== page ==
As the Playhouse’s Tartuffe enjoyed an enthusiastic revival and began a tour last week, so this week sees Laurence Wilson’s 2009 work Blackberry Trout Face do the same. Commissioned by community theatre company 20 Stories High in association with the Everyman and Playhouse, it filled the Unity and created a buzz the likes of which you rarely (if ever?) see there.
Wilson’s work has always been strong, and at its best, unforgettable. Blackberry Trout Face is certainly among his best. The story of a trio of siblings abandoned by their heroin addicted mother, it combines kitchen sink drama with a tenderness and closeness that leaves the audience’s collective heart ready to burst, moved to tears one minute, choked up with joy the next.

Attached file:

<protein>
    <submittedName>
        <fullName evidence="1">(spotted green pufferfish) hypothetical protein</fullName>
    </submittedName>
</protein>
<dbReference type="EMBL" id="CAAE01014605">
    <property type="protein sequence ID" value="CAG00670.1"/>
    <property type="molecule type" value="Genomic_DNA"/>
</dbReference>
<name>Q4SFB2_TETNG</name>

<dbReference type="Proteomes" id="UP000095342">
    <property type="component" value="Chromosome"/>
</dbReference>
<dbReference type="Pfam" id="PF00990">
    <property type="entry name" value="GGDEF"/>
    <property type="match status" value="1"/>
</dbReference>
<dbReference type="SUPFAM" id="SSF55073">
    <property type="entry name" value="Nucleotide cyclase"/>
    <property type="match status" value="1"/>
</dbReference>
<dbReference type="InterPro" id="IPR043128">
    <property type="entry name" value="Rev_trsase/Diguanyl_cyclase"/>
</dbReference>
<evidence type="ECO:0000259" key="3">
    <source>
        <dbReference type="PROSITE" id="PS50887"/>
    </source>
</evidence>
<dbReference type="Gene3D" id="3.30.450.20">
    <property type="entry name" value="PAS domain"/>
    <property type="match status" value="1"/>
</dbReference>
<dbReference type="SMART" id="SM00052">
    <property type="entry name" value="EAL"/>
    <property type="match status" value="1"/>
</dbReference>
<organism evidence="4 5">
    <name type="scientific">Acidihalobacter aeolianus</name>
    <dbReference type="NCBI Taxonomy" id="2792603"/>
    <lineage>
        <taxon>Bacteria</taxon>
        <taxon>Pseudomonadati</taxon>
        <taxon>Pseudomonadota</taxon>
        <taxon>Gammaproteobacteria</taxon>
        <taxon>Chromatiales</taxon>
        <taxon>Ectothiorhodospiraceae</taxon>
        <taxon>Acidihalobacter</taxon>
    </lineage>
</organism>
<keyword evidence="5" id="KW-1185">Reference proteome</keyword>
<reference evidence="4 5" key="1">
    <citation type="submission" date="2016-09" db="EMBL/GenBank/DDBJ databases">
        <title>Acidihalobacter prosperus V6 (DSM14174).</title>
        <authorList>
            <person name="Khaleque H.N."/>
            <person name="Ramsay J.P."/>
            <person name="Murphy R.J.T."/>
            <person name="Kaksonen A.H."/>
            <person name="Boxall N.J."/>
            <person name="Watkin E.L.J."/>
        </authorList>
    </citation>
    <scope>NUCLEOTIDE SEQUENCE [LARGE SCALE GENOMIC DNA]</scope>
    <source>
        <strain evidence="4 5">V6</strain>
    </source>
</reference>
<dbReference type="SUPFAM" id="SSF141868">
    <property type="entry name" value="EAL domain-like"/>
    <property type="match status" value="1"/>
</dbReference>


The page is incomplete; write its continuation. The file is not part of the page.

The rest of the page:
The writing is sublime, swerving to avoid cliche or cynical manipulation; the script Bleasdale or Russell-esque storytelling at its finest, slowly giving up its secrets. But it’s the three performances from David Lyons, Nicola Bentley and Leon Tagoe as abandoned teenagers Jakey, Kerrie, and Cameron that make it all come together so beautifully. They are simply captivating in their roles: Jakey, the eldest, full of bravado masking his fears; Kerrie, the de facto matriarch with dreams of becoming an engineer; and young Cameron, emotionally stunted by his troubled home life.
Although it was commissioned with young audiences in mind, that shouldn’t intimidate anyone from checking out this wonderful production. Despite the title, which sounds like it could be some kind of impenetrable yoof slang, this show isn’t about trying to be down with the kids, it is just a genuinely good story that happens to be about young people.
A first class piece of theatre.
There’s one more chance to catch this run at the Unity tomorrow, before it begins a schools tour (including some public performances) and national dates.